Wednesday, February 16, 2011

honestly honesty sucks sometimes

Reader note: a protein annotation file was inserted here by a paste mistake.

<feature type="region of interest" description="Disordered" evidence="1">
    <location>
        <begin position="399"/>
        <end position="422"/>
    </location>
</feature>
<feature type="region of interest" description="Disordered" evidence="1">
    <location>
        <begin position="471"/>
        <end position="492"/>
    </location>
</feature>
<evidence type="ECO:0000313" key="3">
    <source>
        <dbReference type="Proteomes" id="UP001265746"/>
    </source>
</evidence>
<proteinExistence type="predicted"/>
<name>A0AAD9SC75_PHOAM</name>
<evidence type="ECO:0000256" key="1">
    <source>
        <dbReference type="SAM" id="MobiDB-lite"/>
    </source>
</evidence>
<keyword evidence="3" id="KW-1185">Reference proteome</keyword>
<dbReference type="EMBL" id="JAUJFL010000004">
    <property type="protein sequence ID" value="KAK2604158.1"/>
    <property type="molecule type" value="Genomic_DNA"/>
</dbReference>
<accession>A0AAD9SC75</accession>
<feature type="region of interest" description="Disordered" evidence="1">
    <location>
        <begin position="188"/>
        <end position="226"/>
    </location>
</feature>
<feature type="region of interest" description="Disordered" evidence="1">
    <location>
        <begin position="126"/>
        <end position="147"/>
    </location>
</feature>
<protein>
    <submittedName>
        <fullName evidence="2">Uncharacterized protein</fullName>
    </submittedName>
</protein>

When I was going through the trials of treatment Katarina had not yet started Kindergarten and Sebastian hadn't even turned 3 yet! Even though they were young, I felt it was important to be honest with the kids. They might not understand the full implications of the surgery, drugs, and radiation, but I wanted them to know why I was gone every few weeks, why I couldn't take them to school and why they couldn't jump on me after surgery. Of course we also told them that doctors were working very hard to make me better and that all the bad treatment was just to get rid of the cancer.  Katarina's pre-K teacher commented one afternoon that she was really surprised at how well Katarina was handling things. She was apparently very matter-of-fact about telling people "my mom has cancer, but she's going to be fine". At the time it was comforting to know she had confidence that this was just a bump in the road. I was quite relieved that she wasn't freaking out or scarred. But there were times that I just didn't want to face the conversations. She asked about death and we talked a lot about the fact that I couldn't have more kids. Even through we had discussed it, she repeatedly asked for a baby brother or sister and we had to re-hash why that wasn't going to happen.  Those conversations were emotional enough, but I think I underestimated how much of an effect this has had on her. Fast forward a few months and she entered Kindergarten. A whole new world. It seems in Kindergarten there are all sorts of grand plans about who's marrying who when they grow up. Katarina told me the other day that she was going to marry a particular boy. I happened to know that he had been talking about marrying another little girl, so I asked about that. Katarina's reply was that perhaps he should marry both girls in case one of them can't have babies. In that moment I wanted to take back all the honest conversations we'd had about cancer and that it derailed the possibility of having more kids. I didn't want my little girl to carry that burden. Fortunately I think she just sees it as a logical solution to a problem I hope she never has to deal with.

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